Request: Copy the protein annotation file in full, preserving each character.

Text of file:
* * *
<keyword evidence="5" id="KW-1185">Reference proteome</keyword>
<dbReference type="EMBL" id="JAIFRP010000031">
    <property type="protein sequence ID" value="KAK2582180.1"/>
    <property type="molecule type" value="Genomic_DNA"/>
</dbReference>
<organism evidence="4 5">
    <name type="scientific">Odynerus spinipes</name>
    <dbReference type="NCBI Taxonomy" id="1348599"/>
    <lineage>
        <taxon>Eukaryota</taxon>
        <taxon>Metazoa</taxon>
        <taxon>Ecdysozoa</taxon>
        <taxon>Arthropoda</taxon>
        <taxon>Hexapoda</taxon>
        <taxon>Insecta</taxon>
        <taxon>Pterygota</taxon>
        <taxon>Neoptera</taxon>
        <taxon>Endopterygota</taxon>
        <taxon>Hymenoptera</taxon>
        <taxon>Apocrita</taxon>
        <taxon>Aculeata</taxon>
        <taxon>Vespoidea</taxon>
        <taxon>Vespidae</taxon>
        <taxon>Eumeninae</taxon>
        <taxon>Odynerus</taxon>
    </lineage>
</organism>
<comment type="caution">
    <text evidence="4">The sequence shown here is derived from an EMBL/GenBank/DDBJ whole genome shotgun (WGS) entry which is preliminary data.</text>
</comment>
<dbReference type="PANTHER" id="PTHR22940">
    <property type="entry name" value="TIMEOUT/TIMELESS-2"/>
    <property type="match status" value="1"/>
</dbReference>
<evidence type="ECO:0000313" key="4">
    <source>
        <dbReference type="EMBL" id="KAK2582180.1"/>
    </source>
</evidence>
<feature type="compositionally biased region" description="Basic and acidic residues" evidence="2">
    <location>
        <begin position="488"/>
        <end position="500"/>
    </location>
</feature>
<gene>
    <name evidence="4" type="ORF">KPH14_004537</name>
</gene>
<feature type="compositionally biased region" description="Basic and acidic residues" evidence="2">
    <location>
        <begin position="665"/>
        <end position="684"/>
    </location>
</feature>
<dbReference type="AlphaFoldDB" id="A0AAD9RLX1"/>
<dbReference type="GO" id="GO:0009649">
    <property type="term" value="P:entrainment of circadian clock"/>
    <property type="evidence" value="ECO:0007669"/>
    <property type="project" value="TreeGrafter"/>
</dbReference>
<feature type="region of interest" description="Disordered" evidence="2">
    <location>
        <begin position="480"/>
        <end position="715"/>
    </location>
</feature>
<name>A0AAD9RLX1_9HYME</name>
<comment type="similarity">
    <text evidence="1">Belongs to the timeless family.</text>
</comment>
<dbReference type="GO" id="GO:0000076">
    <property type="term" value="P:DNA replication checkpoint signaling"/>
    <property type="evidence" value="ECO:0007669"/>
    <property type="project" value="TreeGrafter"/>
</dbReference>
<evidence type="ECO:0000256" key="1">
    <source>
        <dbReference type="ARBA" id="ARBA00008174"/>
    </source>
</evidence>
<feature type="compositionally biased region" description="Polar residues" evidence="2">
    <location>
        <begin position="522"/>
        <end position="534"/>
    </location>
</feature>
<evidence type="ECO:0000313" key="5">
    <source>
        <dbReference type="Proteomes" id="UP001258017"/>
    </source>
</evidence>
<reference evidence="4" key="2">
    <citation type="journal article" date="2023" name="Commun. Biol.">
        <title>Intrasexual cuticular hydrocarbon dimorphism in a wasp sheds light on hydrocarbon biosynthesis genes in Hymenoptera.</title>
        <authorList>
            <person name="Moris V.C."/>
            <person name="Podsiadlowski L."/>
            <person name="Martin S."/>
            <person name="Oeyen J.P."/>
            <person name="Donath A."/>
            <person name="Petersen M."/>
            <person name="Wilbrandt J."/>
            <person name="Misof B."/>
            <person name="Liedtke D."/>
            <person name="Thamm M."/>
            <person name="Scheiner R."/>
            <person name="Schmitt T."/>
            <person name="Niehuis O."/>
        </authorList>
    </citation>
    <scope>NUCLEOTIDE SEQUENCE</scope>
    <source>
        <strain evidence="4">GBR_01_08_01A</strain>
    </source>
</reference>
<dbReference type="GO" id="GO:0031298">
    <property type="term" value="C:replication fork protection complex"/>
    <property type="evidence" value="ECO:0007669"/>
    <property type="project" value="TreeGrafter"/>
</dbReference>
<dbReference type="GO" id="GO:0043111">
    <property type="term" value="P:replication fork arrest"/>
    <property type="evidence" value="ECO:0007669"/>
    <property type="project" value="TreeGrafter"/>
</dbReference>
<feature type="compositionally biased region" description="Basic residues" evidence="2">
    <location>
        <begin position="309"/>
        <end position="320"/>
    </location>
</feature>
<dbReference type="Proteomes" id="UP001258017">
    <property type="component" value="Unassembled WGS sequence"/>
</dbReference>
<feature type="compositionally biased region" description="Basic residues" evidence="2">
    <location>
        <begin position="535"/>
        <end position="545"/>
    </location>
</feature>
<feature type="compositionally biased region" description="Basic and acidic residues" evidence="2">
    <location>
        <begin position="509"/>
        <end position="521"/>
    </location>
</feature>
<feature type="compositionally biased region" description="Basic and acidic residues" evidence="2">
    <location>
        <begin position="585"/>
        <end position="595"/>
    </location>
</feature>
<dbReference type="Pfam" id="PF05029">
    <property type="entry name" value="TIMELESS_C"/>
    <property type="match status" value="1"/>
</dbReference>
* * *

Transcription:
<keyword evidence="5" id="KW-1185">Reference proteome</keyword>
<dbReference type="EMBL" id="JAIFRP010000031">
    <property type="protein sequence ID" value="KAK2582180.1"/>
    <property type="molecule type" value="Genomic_DNA"/>
</dbReference>
<organism evidence="4 5">
    <name type="scientific">Odynerus spinipes</name>
    <dbReference type="NCBI Taxonomy" id="1348599"/>
    <lineage>
        <taxon>Eukaryota</taxon>
        <taxon>Metazoa</taxon>
        <taxon>Ecdysozoa</taxon>
        <taxon>Arthropoda</taxon>
        <taxon>Hexapoda</taxon>
        <taxon>Insecta</taxon>
        <taxon>Pterygota</taxon>
        <taxon>Neoptera</taxon>
        <taxon>Endopterygota</taxon>
        <taxon>Hymenoptera</taxon>
        <taxon>Apocrita</taxon>
        <taxon>Aculeata</taxon>
        <taxon>Vespoidea</taxon>
        <taxon>Vespidae</taxon>
        <taxon>Eumeninae</taxon>
        <taxon>Odynerus</taxon>
    </lineage>
</organism>
<comment type="caution">
    <text evidence="4">The sequence shown here is derived from an EMBL/GenBank/DDBJ whole genome shotgun (WGS) entry which is preliminary data.</text>
</comment>
<dbReference type="PANTHER" id="PTHR22940">
    <property type="entry name" value="TIMEOUT/TIMELESS-2"/>
    <property type="match status" value="1"/>
</dbReference>
<evidence type="ECO:0000313" key="4">
    <source>
        <dbReference type="EMBL" id="KAK2582180.1"/>
    </source>
</evidence>
<feature type="compositionally biased region" description="Basic and acidic residues" evidence="2">
    <location>
        <begin position="488"/>
        <end position="500"/>
    </location>
</feature>
<gene>
    <name evidence="4" type="ORF">KPH14_004537</name>
</gene>
<feature type="compositionally biased region" description="Basic and acidic residues" evidence="2">
    <location>
        <begin position="665"/>
        <end position="684"/>
    </location>
</feature>
<dbReference type="AlphaFoldDB" id="A0AAD9RLX1"/>
<dbReference type="GO" id="GO:0009649">
    <property type="term" value="P:entrainment of circadian clock"/>
    <property type="evidence" value="ECO:0007669"/>
    <property type="project" value="TreeGrafter"/>
</dbReference>
<feature type="region of interest" description="Disordered" evidence="2">
    <location>
        <begin position="480"/>
        <end position="715"/>
    </location>
</feature>
<name>A0AAD9RLX1_9HYME</name>
<comment type="similarity">
    <text evidence="1">Belongs to the timeless family.</text>
</comment>
<dbReference type="GO" id="GO:0000076">
    <property type="term" value="P:DNA replication checkpoint signaling"/>
    <property type="evidence" value="ECO:0007669"/>
    <property type="project" value="TreeGrafter"/>
</dbReference>
<evidence type="ECO:0000256" key="1">
    <source>
        <dbReference type="ARBA" id="ARBA00008174"/>
    </source>
</evidence>
<feature type="compositionally biased region" description="Polar residues" evidence="2">
    <location>
        <begin position="522"/>
        <end position="534"/>
    </location>
</feature>
<evidence type="ECO:0000313" key="5">
    <source>
        <dbReference type="Proteomes" id="UP001258017"/>
    </source>
</evidence>
<reference evidence="4" key="2">
    <citation type="journal article" date="2023" name="Commun. Biol.">
        <title>Intrasexual cuticular hydrocarbon dimorphism in a wasp sheds light on hydrocarbon biosynthesis genes in Hymenoptera.</title>
        <authorList>
            <person name="Moris V.C."/>
            <person name="Podsiadlowski L."/>
            <person name="Martin S."/>
            <person name="Oeyen J.P."/>
            <person name="Donath A."/>
            <person name="Petersen M."/>
            <person name="Wilbrandt J."/>
            <person name="Misof B."/>
            <person name="Liedtke D."/>
            <person name="Thamm M."/>
            <person name="Scheiner R."/>
            <person name="Schmitt T."/>
            <person name="Niehuis O."/>
        </authorList>
    </citation>
    <scope>NUCLEOTIDE SEQUENCE</scope>
    <source>
        <strain evidence="4">GBR_01_08_01A</strain>
    </source>
</reference>
<dbReference type="GO" id="GO:0031298">
    <property type="term" value="C:replication fork protection complex"/>
    <property type="evidence" value="ECO:0007669"/>
    <property type="project" value="TreeGrafter"/>
</dbReference>
<dbReference type="GO" id="GO:0043111">
    <property type="term" value="P:replication fork arrest"/>
    <property type="evidence" value="ECO:0007669"/>
    <property type="project" value="TreeGrafter"/>
</dbReference>
<feature type="compositionally biased region" description="Basic residues" evidence="2">
    <location>
        <begin position="309"/>
        <end position="320"/>
    </location>
</feature>
<dbReference type="Proteomes" id="UP001258017">
    <property type="component" value="Unassembled WGS sequence"/>
</dbReference>
<feature type="compositionally biased region" description="Basic residues" evidence="2">
    <location>
        <begin position="535"/>
        <end position="545"/>
    </location>
</feature>
<feature type="compositionally biased region" description="Basic and acidic residues" evidence="2">
    <location>
        <begin position="509"/>
        <end position="521"/>
    </location>
</feature>
<feature type="compositionally biased region" description="Basic and acidic residues" evidence="2">
    <location>
        <begin position="585"/>
        <end position="595"/>
    </location>
</feature>
<dbReference type="Pfam" id="PF05029">
    <property type="entry name" value="TIMELESS_C"/>
    <property type="match status" value="1"/>
</dbReference>